Here are a few articles that can help you get started:

Good luck and remember that you can always ask any question in the comments of this or any article. The Prepper Journal has a diverse, intelligent and experienced audience who has always shown they are happy to provide their own advice and experience on any issue you are facing.

What are you prepping for?

The post The Rise of Liberal Preppers – Welcome to the Party! appeared first on The Prepper Journal.

Build Your Own Earthquake Survival Kit

22 May

Written by Pat Henry on The Prepper Journal.

According to the USGS, Each year the southern California area has about 10,000 earthquakes. Most of them are so small that they are not felt. Only several hundred are greater than magnitude 3.0, and only about 15-20 are greater than magnitude 4.0. If there is a large earthquake, however, the aftershock sequence will produce many more earthquakes of all magnitudes for many months. Scientists have not found a way to predict earthquakes and earthquakes have a nasty habit of occurring where a lot of people are living.

Just look at the image at the top of the page. Most of the western coast of North America is covered in earthquake activity. We don’t really doubt that if a big earthquake happens, our lives will be disrupted, but outside of the usual power outages and water main breaks, assuming our house hasn’t caved in, what other situations could we be looking at?

Earthquakes are probably the single most destructive force on the planet when you factor in damage caused by Tsunamis and the earthquake itself. In a serious quake, services such as power, water, communication, emergency response, gas, transportation could all be wiped out in a matter of a few terrifying seconds. If you live in one of those areas above with all the white circles, you have undoubtedly considered what you would do if an earthquake happens, but what do you need to plan for after the earthquake? I put together this earthquake survival list for those preppers who want to put a bag together and prepare for the possibility that their entire world comes crumbling down around them.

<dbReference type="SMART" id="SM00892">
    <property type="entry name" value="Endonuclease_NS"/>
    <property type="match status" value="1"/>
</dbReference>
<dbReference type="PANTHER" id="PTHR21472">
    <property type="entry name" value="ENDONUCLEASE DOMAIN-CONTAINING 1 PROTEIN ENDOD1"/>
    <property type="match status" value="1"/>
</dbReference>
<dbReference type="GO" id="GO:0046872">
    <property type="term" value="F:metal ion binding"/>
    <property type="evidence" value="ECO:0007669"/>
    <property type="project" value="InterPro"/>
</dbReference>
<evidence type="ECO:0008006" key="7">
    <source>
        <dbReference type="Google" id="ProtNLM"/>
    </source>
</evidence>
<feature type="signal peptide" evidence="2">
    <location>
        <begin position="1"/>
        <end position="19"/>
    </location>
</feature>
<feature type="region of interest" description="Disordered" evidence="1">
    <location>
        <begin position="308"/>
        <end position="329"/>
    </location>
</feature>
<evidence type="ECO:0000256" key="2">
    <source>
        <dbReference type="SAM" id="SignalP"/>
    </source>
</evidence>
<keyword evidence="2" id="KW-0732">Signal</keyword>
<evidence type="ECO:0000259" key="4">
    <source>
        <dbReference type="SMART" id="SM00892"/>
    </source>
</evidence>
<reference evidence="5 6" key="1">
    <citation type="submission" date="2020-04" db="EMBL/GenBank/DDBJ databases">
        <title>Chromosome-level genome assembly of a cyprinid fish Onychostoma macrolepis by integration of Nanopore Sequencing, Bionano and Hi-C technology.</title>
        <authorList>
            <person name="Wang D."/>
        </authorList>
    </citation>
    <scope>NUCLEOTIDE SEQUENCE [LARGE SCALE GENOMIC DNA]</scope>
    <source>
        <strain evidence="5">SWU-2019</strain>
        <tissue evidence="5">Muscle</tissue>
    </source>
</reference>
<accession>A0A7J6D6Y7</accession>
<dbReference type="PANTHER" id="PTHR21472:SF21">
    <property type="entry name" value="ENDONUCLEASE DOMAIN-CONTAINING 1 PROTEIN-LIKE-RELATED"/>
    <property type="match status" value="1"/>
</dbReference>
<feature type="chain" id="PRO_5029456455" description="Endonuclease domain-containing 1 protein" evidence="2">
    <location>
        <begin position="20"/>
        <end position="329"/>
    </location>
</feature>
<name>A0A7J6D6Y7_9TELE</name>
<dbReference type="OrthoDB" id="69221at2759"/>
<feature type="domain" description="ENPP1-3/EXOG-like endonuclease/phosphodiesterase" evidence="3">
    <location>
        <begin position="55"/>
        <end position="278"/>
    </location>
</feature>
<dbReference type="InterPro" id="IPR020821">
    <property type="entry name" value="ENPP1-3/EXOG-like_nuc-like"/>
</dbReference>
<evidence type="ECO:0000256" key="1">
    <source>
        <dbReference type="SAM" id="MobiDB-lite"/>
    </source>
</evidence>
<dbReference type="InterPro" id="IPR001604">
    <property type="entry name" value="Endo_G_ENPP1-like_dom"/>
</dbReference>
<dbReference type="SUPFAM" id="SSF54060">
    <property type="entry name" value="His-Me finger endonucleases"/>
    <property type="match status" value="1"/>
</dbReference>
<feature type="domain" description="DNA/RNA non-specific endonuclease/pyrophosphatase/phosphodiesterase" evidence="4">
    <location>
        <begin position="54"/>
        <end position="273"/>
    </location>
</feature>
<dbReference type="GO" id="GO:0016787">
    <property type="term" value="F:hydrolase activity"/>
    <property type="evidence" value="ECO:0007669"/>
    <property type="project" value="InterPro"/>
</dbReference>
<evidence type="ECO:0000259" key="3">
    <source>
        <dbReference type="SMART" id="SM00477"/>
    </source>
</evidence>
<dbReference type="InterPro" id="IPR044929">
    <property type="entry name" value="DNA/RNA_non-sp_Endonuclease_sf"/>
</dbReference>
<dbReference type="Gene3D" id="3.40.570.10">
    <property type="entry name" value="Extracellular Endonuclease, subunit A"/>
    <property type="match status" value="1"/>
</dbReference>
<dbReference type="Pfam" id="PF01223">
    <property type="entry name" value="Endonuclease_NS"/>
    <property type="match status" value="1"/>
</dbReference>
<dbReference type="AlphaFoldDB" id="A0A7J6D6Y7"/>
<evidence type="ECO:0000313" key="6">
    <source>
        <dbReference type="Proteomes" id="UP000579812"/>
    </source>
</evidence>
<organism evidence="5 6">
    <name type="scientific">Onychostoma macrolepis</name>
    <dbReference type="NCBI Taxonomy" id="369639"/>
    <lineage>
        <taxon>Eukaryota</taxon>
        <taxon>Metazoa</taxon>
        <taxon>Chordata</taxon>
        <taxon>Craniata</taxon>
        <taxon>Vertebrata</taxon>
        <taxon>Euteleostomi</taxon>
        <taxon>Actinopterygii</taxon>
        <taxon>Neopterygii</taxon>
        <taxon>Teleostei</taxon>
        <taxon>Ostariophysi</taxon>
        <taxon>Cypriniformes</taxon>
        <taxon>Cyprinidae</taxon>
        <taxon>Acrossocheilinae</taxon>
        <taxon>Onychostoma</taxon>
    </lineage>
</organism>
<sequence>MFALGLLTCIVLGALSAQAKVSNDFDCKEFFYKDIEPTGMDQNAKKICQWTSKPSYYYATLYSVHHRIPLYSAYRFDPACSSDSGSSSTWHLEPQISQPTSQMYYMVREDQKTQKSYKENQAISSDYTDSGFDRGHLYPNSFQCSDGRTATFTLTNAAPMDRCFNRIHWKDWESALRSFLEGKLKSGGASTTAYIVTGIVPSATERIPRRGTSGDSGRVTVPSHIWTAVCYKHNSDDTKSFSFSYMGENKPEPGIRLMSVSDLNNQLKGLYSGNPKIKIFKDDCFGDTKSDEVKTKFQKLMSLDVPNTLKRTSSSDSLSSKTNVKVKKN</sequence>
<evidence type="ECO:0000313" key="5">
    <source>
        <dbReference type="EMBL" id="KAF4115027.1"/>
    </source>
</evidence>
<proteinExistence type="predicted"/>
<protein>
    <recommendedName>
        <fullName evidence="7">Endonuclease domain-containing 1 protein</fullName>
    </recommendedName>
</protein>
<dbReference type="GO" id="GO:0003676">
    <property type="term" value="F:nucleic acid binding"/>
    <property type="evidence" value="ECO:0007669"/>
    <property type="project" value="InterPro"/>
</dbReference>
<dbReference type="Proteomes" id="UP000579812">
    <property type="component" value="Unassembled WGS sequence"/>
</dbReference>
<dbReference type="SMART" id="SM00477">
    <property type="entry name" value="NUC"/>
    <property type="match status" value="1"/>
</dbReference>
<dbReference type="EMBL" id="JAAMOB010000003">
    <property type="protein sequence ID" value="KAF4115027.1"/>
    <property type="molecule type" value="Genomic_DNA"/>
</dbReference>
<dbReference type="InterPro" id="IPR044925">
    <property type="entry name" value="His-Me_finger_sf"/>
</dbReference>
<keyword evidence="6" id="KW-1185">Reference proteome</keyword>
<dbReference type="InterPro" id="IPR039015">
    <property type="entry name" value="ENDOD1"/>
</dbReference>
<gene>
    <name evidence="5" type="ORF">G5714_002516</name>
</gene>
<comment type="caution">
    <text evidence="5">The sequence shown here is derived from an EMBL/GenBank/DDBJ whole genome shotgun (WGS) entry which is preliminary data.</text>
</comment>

What do I do after an earthquake?

Before we get into the earthquake survival kit itself, you must first make sure everything is OK in the immediate minutes after the shock-waves have stopped.

  • The initial shock-waves may only be the first of many that could still cause injuries. Expect aftershocks and use the time between instances to get to a safer place. If you are anywhere near the coast, Tsunamis could occur so immediately seek higher ground.
  • Check your family or group for injuries and move injured people to a safe location.
  • Make sure you are wearing appropriate clothing, footwear and protection for your hands if there is a lot of debris.
  • Make sure any fires are extinguished as quickly as possible.
  • Check radios for extent of the damage and any emergency notifications.
  • You should already have stored water, but if not and the water is still working, it may make sense to fill your bathtubs (providing your house is safe) to use the water for hygiene if the water is cut off.
  • Stay away from power lines and out of damaged buildings as much as possible.
  • Contact your loved ones if possible and let them know you are OK.
  • Go to your prearranged rally point if you are able to do this.


Earthquake Survival Kit List